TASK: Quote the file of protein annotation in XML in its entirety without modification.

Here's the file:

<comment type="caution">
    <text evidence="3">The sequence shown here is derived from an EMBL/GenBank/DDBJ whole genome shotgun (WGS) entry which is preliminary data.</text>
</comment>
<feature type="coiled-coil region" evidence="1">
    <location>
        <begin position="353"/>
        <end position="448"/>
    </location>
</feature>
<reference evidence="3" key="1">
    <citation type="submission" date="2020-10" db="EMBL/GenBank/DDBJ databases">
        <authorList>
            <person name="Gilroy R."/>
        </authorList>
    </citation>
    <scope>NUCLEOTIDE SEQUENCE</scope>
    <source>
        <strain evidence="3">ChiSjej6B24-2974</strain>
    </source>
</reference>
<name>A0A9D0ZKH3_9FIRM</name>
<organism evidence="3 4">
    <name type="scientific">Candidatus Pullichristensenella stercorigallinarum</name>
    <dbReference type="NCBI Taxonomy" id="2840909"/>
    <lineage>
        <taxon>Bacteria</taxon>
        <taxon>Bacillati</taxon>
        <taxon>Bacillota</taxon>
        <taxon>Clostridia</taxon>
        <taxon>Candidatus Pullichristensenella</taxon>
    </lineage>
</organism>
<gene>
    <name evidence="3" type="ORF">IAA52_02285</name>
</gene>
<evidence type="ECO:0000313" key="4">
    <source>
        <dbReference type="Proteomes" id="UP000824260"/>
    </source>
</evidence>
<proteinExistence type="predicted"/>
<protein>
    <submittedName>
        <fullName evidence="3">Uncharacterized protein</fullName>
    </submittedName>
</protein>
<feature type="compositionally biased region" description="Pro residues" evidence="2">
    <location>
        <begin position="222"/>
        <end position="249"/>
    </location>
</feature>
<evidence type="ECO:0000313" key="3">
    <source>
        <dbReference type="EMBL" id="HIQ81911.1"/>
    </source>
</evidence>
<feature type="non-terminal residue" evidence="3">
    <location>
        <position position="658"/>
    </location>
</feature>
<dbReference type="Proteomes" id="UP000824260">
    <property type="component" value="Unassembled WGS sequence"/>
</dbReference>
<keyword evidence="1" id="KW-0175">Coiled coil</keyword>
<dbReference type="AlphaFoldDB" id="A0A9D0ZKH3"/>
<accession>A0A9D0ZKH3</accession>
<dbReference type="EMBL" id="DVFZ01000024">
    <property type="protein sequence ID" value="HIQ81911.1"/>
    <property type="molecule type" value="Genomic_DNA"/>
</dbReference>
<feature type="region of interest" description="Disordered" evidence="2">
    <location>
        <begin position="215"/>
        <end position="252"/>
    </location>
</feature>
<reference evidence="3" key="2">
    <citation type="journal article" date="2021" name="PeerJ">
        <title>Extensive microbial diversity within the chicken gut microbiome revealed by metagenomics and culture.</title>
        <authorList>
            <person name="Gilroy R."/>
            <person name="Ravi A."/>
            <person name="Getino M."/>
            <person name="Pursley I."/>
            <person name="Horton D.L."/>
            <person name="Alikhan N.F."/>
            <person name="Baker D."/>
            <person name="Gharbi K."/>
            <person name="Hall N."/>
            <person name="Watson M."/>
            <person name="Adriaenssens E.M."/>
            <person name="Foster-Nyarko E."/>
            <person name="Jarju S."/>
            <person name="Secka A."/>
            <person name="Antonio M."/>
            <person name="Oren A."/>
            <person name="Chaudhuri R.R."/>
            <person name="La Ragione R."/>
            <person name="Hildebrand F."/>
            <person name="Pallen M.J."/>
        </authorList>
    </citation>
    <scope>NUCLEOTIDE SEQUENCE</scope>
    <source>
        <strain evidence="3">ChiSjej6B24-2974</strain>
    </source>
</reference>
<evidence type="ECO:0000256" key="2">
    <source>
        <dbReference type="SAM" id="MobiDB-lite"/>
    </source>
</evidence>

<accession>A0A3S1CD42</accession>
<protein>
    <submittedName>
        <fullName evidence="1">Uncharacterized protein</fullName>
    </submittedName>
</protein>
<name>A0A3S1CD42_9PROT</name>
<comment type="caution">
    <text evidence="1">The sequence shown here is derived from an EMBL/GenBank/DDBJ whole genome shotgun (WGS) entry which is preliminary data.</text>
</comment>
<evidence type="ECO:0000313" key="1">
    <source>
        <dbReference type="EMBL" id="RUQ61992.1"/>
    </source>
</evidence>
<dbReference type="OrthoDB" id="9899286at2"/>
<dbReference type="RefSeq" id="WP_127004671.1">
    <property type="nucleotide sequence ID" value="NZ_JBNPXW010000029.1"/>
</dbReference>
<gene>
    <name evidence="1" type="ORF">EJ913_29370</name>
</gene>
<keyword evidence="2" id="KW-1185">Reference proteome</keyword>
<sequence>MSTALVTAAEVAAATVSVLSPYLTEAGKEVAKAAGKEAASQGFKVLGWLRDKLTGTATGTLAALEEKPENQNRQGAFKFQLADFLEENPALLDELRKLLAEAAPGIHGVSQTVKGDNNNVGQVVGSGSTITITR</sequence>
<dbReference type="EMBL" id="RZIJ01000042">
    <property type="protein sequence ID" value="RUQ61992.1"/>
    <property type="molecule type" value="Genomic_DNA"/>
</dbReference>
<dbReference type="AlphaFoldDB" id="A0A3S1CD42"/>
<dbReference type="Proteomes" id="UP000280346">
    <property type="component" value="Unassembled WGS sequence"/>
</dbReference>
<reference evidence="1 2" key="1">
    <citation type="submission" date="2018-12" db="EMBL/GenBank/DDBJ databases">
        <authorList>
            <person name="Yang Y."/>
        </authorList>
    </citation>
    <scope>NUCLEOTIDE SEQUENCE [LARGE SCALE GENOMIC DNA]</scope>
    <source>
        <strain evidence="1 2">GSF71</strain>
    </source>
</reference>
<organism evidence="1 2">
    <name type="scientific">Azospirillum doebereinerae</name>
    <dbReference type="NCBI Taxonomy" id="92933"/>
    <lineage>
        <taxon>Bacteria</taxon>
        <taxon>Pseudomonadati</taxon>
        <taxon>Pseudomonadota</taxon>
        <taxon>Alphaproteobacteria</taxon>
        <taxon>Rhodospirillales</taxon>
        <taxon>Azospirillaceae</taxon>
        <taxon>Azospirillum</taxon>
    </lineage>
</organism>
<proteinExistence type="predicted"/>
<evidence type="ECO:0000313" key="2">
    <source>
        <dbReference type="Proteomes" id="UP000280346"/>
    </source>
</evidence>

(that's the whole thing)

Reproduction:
<comment type="caution">
    <text evidence="3">The sequence shown here is derived from an EMBL/GenBank/DDBJ whole genome shotgun (WGS) entry which is preliminary data.</text>
</comment>
<feature type="coiled-coil region" evidence="1">
    <location>
        <begin position="353"/>
        <end position="448"/>
    </location>
</feature>
<reference evidence="3" key="1">
    <citation type="submission" date="2020-10" db="EMBL/GenBank/DDBJ databases">
        <authorList>
            <person name="Gilroy R."/>
        </authorList>
    </citation>
    <scope>NUCLEOTIDE SEQUENCE</scope>
    <source>
        <strain evidence="3">ChiSjej6B24-2974</strain>
    </source>
</reference>
<name>A0A9D0ZKH3_9FIRM</name>
<organism evidence="3 4">
    <name type="scientific">Candidatus Pullichristensenella stercorigallinarum</name>
    <dbReference type="NCBI Taxonomy" id="2840909"/>
    <lineage>
        <taxon>Bacteria</taxon>
        <taxon>Bacillati</taxon>
        <taxon>Bacillota</taxon>
        <taxon>Clostridia</taxon>
        <taxon>Candidatus Pullichristensenella</taxon>
    </lineage>
</organism>
<gene>
    <name evidence="3" type="ORF">IAA52_02285</name>
</gene>
<evidence type="ECO:0000313" key="4">
    <source>
        <dbReference type="Proteomes" id="UP000824260"/>
    </source>
</evidence>
<proteinExistence type="predicted"/>
<protein>
    <submittedName>
        <fullName evidence="3">Uncharacterized protein</fullName>
    </submittedName>
</protein>
<feature type="compositionally biased region" description="Pro residues" evidence="2">
    <location>
        <begin position="222"/>
        <end position="249"/>
    </location>
</feature>
<evidence type="ECO:0000313" key="3">
    <source>
        <dbReference type="EMBL" id="HIQ81911.1"/>
    </source>
</evidence>
<feature type="non-terminal residue" evidence="3">
    <location>
        <position position="658"/>
    </location>
</feature>
<dbReference type="Proteomes" id="UP000824260">
    <property type="component" value="Unassembled WGS sequence"/>
</dbReference>
<keyword evidence="1" id="KW-0175">Coiled coil</keyword>
<dbReference type="AlphaFoldDB" id="A0A9D0ZKH3"/>
<accession>A0A9D0ZKH3</accession>
<dbReference type="EMBL" id="DVFZ01000024">
    <property type="protein sequence ID" value="HIQ81911.1"/>
    <property type="molecule type" value="Genomic_DNA"/>
</dbReference>
<feature type="region of interest" description="Disordered" evidence="2">
    <location>
        <begin position="215"/>
        <end position="252"/>
    </location>
</feature>
<reference evidence="3" key="2">
    <citation type="journal article" date="2021" name="PeerJ">
        <title>Extensive microbial diversity within the chicken gut microbiome revealed by metagenomics and culture.</title>
        <authorList>
            <person name="Gilroy R."/>
            <person name="Ravi A."/>
            <person name="Getino M."/>
            <person name="Pursley I."/>
            <person name="Horton D.L."/>
            <person name="Alikhan N.F."/>
            <person name="Baker D."/>
            <person name="Gharbi K."/>
            <person name="Hall N."/>
            <person name="Watson M."/>
            <person name="Adriaenssens E.M."/>
            <person name="Foster-Nyarko E."/>
            <person name="Jarju S."/>
            <person name="Secka A."/>
            <person name="Antonio M."/>
            <person name="Oren A."/>
            <person name="Chaudhuri R.R."/>
            <person name="La Ragione R."/>
            <person name="Hildebrand F."/>
            <person name="Pallen M.J."/>
        </authorList>
    </citation>
    <scope>NUCLEOTIDE SEQUENCE</scope>
    <source>
        <strain evidence="3">ChiSjej6B24-2974</strain>
    </source>
</reference>
<evidence type="ECO:0000256" key="2">
    <source>
        <dbReference type="SAM" id="MobiDB-lite"/>
    </source>
</evidence>

<accession>A0A3S1CD42</accession>
<protein>
    <submittedName>
        <fullName evidence="1">Uncharacterized protein</fullName>
    </submittedName>
</protein>
<name>A0A3S1CD42_9PROT</name>
<comment type="caution">
    <text evidence="1">The sequence shown here is derived from an EMBL/GenBank/DDBJ whole genome shotgun (WGS) entry which is preliminary data.</text>
</comment>
<evidence type="ECO:0000313" key="1">
    <source>
        <dbReference type="EMBL" id="RUQ61992.1"/>
    </source>
</evidence>
<dbReference type="OrthoDB" id="9899286at2"/>
<dbReference type="RefSeq" id="WP_127004671.1">
    <property type="nucleotide sequence ID" value="NZ_JBNPXW010000029.1"/>
</dbReference>
<gene>
    <name evidence="1" type="ORF">EJ913_29370</name>
</gene>
<keyword evidence="2" id="KW-1185">Reference proteome</keyword>
<sequence>MSTALVTAAEVAAATVSVLSPYLTEAGKEVAKAAGKEAASQGFKVLGWLRDKLTGTATGTLAALEEKPENQNRQGAFKFQLADFLEENPALLDELRKLLAEAAPGIHGVSQTVKGDNNNVGQVVGSGSTITITR</sequence>
<dbReference type="EMBL" id="RZIJ01000042">
    <property type="protein sequence ID" value="RUQ61992.1"/>
    <property type="molecule type" value="Genomic_DNA"/>
</dbReference>
<dbReference type="AlphaFoldDB" id="A0A3S1CD42"/>
<dbReference type="Proteomes" id="UP000280346">
    <property type="component" value="Unassembled WGS sequence"/>
</dbReference>
<reference evidence="1 2" key="1">
    <citation type="submission" date="2018-12" db="EMBL/GenBank/DDBJ databases">
        <authorList>
            <person name="Yang Y."/>
        </authorList>
    </citation>
    <scope>NUCLEOTIDE SEQUENCE [LARGE SCALE GENOMIC DNA]</scope>
    <source>
        <strain evidence="1 2">GSF71</strain>
    </source>
</reference>
<organism evidence="1 2">
    <name type="scientific">Azospirillum doebereinerae</name>
    <dbReference type="NCBI Taxonomy" id="92933"/>
    <lineage>
        <taxon>Bacteria</taxon>
        <taxon>Pseudomonadati</taxon>
        <taxon>Pseudomonadota</taxon>
        <taxon>Alphaproteobacteria</taxon>
        <taxon>Rhodospirillales</taxon>
        <taxon>Azospirillaceae</taxon>
        <taxon>Azospirillum</taxon>
    </lineage>
</organism>
<proteinExistence type="predicted"/>
<evidence type="ECO:0000313" key="2">
    <source>
        <dbReference type="Proteomes" id="UP000280346"/>
    </source>
</evidence>